United States' Ryan Cochran Siegle prepares to start during an alpine ski, men's World Cup giant slalom, in Soelden, Austria, Sunday, Oct. 24, 2021. (AP Photo/Gabriele Facciotti)

SÖLDEN, Austria (AP) — After recovering from a fractured neck, Ryan Cochran-Siegle finally made his return to World Cup skiing after 275 days though his appearance was cut short to a single run on Sunday.

The American missed qualification for the second leg of the season-opening giant slalom by one hundredth of a second.

Getting beaten by the smallest possible margin usually means heartbreak for any skier, but Cochran-Siegle was quick to take the positives from the setback.

At least he was back racing again - in a season that includes the Beijing Olympics in February.

“I thought I was skiing well, I was just holding on too much,” said the 29-year-old Vermont native, son of 1972 Olympic slalom champion Barbara Cochran.

“The conditions, and also the strength of every other skier here is really competitive, and I just needed to bring more on this run.”

Cochran-Siegle was enjoying his breakthrough season last year, including his first World Cup win in a super-G in Italy in late December, until a horrifying crash on one of the world’s most dangerous downhill courses changed everything.

He lost balance when he leaned back while landing a jump on the Streif in Kitzbühel, slid off course and cut his way through the first row of safety nets. He had to be transported off the hill by helicopter.

A few days later, Cochran-Siegle traveled back to the United States wearing a neck brace, still hopeful he might be back racing that season.

However, the fracture of the seventh cervical vertebra of the spine would not heal on its own.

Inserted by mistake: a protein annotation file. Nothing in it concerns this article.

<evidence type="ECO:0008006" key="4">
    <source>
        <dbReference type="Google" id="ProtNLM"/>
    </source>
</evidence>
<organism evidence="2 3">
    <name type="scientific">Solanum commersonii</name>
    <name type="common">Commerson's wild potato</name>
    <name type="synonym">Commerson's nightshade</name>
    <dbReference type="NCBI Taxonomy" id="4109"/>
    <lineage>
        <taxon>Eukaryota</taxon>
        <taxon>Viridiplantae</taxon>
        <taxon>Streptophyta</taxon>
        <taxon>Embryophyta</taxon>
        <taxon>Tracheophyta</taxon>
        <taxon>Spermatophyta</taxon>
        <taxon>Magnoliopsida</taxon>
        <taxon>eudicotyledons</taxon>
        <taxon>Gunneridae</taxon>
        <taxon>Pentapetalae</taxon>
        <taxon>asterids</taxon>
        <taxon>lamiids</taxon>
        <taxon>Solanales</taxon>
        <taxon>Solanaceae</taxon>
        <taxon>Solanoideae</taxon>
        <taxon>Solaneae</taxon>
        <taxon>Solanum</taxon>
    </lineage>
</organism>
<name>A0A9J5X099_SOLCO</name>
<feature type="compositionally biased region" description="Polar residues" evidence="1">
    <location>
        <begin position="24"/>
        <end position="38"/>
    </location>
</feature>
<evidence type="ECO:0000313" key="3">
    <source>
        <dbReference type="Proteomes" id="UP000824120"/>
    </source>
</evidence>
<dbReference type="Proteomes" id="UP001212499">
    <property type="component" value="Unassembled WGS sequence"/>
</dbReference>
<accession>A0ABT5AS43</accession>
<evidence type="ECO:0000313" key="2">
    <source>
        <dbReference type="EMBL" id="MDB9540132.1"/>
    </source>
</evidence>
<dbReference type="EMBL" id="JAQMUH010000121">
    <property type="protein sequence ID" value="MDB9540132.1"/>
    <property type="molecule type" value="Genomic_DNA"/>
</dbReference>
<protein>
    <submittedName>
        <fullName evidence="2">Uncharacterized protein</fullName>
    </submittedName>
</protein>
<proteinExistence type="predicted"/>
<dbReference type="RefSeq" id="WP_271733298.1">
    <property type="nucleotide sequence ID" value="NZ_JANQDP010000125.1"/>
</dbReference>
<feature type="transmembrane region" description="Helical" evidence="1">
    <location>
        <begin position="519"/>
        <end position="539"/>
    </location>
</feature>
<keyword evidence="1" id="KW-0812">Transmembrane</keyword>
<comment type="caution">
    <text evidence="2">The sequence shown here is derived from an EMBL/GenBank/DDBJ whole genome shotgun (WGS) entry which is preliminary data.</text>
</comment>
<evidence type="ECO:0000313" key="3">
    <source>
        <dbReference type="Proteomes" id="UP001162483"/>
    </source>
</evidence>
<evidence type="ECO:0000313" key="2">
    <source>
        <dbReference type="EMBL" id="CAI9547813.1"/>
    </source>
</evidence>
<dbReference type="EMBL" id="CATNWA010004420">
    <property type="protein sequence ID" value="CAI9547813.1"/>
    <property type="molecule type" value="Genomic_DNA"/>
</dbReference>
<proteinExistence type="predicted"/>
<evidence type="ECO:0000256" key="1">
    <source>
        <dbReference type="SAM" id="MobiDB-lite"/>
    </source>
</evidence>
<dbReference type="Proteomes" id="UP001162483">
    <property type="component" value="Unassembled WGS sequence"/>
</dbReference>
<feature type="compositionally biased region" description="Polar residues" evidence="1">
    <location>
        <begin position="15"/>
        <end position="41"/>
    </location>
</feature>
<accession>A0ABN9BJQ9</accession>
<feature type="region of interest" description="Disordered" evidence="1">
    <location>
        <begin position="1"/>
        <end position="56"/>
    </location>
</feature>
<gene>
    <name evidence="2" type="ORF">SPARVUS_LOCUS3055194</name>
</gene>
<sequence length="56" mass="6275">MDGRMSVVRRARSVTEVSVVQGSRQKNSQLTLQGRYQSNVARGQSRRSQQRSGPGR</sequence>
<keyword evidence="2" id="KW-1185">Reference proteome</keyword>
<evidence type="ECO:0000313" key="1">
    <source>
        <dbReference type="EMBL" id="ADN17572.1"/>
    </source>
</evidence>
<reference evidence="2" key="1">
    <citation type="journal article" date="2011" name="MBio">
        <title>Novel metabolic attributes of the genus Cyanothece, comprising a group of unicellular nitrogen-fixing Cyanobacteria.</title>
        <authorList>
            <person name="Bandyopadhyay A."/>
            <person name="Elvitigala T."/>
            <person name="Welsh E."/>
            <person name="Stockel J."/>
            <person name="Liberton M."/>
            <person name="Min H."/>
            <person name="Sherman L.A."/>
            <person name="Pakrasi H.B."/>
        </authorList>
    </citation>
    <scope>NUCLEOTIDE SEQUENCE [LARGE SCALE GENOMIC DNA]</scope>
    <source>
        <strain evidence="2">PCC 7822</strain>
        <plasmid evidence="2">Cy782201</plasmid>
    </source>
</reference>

“I had the C6 and C7 fused in the beginning of February. The surgery went really well, and then it was like resting, doing not a whole lot for two months,” Cochran-Siegle said.

Once the fusion was solid, he returned to skiing in May.

“Then I had a full training block this summer in (Swiss resorts) Zermatt and Saas-Fee, that was awesome,” he said.

With the speed disciplines of downhill and super-G his strongest events, a comeback on one of the toughest giant slalom hills of the circuit was always going to pose a challenge.

“Where I am at is OK. There is definitely work to do and I acknowledge that. Today is good check-in but it’s not where I want to be,” Cochran-Siegle said.

The injury forced him out of the season highlight: the world championships in Cortina d’Ampezzo, Italy, last February.

It makes him even more eager to get to the Beijing Olympics in just over three months’ time.

“Setbacks are good motivators, trying to come back stronger than you were before,” Cochran-Siegle said. “Knowing that I was skiing at that ability and trusting that I get back there, that is where my focus is. I want to get back to that kind of limitless skiing and having fun with it, too.”

While the neck injury does not physically hamper him anymore, it is still in the back of his mind.

“The only holding back is more just like mental, it’s not about injury, it’s about wanting to perform well,” Cochran-Siegle said. “I have to address that in order to overcome that, trusting the healing. I am healthy and I know that.”


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